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Workers prepare the South Lawn for a ceremony for U.S. President Donald Trump to sign the United States-Mexico-Canada Agreement (USMCA) trade deal at the White House in Washington, U.S. January 29, 2020. REUTERS/Jonathan Ernst

Trump’s government dismantlers have lost their plurality

Editor's Note:

This post is part of a series on the need for government reform and how to get it done. For more on this topic, visit the series page.

Joe Biden and Donald Trump have both promised very major government reform. For his part, Trump rarely misses an opportunity to reprise his past promises to drain the swamp; eliminate the fraud, waste, and abuse hidden in the federal budget; cut spending by simply buying things for less; and destroy the “deep-state” of liberal bureaucrats who are plotting his overthrow.

For his part, Biden has promised to make government work for the people again through ethics and campaign finance reform. He has also suggested that Trump’s defeat will prove to be major government reform in itself when Washington returns to bipartisanship and the regular order. “Not a joke,” Biden said in May 2019, “You will see an epiphany occur among many of my Republican friends.” Political observers, however, debate whether this idea is accurate or naïve.

Government reform is not the only item on the campaign agenda, of course. Both Trump and Biden have blended their government reform agendas with promises of a bigger government that delivers more services versus a smaller government that delivers fewer services. The combination produces four groups of reformers (referenced in the second piece in this series):

  1. Rebuilders who favor very major reform and a bigger government that provides more services.
  2. Dismantlers who favor very major reform and a smaller government that provides fewer services.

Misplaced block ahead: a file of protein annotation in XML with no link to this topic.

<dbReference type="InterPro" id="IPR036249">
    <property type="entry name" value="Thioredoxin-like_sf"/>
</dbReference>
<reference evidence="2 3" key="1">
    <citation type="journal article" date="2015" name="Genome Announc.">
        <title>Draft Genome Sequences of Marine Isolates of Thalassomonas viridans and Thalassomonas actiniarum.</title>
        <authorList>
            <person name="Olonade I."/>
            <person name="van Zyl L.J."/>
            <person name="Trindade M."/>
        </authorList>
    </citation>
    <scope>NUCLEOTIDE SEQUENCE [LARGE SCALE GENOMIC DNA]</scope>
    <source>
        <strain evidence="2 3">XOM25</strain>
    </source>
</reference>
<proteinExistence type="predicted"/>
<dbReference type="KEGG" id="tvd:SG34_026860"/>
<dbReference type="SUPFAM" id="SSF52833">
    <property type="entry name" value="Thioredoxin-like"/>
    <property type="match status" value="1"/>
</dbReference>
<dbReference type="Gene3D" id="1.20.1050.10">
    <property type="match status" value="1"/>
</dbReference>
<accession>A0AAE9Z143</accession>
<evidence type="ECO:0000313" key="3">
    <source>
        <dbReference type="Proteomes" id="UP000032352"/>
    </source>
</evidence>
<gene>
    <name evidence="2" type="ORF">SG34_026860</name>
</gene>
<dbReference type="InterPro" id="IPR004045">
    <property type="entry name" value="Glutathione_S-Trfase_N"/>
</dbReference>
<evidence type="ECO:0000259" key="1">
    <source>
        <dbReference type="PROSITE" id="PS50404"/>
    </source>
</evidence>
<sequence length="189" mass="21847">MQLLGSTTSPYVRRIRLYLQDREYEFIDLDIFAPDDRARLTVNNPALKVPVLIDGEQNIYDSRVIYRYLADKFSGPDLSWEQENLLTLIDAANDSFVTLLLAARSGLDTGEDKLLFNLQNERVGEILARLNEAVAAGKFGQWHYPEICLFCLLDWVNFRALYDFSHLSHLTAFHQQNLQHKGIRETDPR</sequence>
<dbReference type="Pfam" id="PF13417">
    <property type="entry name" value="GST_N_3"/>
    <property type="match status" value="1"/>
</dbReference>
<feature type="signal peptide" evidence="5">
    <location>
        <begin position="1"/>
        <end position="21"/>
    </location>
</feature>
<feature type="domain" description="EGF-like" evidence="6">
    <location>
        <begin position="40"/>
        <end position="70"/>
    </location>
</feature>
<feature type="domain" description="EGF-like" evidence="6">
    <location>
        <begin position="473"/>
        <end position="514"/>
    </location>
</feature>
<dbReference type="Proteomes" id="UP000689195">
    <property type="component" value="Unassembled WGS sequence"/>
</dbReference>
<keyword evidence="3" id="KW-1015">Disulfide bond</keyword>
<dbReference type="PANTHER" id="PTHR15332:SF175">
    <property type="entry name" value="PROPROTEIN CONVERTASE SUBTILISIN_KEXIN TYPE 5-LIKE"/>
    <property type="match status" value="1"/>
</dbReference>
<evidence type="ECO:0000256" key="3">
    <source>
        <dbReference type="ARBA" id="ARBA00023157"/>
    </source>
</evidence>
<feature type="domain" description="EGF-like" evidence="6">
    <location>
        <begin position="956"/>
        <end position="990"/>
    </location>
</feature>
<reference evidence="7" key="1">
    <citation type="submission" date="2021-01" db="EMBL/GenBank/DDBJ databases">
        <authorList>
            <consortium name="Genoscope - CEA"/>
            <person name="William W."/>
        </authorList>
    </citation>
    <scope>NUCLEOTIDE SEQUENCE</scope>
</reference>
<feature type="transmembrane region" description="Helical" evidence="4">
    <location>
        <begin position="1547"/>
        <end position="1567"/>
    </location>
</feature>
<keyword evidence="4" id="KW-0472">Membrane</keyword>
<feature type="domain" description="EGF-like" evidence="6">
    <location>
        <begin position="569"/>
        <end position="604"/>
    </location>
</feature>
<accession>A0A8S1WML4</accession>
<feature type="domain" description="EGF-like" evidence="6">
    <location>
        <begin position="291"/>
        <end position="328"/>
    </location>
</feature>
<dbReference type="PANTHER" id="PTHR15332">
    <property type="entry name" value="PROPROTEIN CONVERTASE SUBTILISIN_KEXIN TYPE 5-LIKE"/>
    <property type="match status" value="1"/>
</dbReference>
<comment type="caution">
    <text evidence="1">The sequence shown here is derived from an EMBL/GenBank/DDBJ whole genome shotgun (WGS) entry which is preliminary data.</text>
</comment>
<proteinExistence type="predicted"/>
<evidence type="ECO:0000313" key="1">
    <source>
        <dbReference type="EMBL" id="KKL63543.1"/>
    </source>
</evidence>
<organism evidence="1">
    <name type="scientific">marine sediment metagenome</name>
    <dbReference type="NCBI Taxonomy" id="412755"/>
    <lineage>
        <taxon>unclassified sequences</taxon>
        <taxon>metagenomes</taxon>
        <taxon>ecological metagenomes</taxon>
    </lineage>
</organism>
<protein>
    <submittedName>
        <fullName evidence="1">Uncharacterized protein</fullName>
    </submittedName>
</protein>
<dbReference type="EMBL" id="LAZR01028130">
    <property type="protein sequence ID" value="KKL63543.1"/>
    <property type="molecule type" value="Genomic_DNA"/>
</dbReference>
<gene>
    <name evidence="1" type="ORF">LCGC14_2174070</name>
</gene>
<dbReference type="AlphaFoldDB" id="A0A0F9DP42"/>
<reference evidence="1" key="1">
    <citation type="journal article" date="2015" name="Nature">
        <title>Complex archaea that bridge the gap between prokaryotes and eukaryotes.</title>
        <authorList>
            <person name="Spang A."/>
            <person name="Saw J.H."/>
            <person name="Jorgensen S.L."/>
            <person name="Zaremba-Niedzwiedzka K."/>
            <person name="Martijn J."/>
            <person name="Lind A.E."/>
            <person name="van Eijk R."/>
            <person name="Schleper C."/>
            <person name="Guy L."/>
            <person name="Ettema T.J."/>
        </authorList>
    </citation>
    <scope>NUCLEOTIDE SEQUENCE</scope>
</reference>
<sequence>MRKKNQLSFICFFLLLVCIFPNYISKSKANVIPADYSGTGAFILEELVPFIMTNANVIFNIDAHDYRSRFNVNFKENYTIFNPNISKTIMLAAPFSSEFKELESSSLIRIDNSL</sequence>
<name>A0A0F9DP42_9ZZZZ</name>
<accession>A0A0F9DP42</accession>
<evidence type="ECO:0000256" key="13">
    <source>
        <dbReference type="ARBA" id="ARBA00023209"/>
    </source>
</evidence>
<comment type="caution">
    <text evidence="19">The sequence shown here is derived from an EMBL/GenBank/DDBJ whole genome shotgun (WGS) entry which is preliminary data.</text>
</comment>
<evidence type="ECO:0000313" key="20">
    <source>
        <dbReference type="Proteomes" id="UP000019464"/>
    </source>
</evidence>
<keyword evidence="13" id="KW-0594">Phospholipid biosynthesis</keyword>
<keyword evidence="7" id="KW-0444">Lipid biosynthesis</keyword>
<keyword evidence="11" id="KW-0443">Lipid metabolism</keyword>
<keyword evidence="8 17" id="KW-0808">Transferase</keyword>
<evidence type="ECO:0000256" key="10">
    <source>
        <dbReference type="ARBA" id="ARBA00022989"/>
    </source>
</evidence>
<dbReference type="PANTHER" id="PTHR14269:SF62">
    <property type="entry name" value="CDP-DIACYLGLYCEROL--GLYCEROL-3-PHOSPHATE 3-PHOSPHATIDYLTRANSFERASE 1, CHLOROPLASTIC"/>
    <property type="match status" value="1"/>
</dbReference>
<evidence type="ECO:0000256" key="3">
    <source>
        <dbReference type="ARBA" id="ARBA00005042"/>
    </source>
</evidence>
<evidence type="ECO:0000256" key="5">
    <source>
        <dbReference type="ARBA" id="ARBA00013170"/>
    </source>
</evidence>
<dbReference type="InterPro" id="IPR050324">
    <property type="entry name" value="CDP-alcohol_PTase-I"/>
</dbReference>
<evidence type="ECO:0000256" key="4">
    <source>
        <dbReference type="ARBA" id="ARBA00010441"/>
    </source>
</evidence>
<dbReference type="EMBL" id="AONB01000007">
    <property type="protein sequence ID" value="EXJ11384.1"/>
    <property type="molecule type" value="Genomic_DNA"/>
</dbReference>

3. Expanders who favor only some reform and a bigger government that provides more services.
  4. Streamliners who favor only some reform and a smaller government that provides fewer services.

Both candidates developed their reform agendas to favor their strongest supporters—the dismantlers for Trump and expanders for Biden. Both would gladly accept support from any quarter, but both may be courting the wrong groups as the election approaches. As Figure 1 shows, the dismantlers cannot give Trump a majority regardless of their party loyalty, while the expanders cannot give Biden a majority regardless of their commitment.[1]

All things being equal, meaning government reform is the only issue in play on Election Day, Trump must recruit the streamliners to his cause, while Biden must win a significant share of the rebuilders. All things being equal again, both candidates must also win substantial support from the other party. Scholars know that partisanship rarely yields to a specific issue such as an economic or health crisis, but every issue matters at the margins. This is why Trump’s best chance will always reside with Republican dismantlers, while Biden’s will come from Democratic rebuilders.

Figure 1

In Trump’s case, Republican dismantlers claimed a 37% share of Republican identifiers in July, followed by the streamliners at 31%, expanders at 17%, rebuilders at 14%. Assuming that party identification is nearly unbreakable, Trump must focus on the streamliners who have shown less comfort with his angry rhetoric and more confidence in government. Trump’s best option for winning the streamliners is a more temperate campaign that acknowledges the need for accommodation and principled policy—hardly an easy path given the president’s love of insult.[2]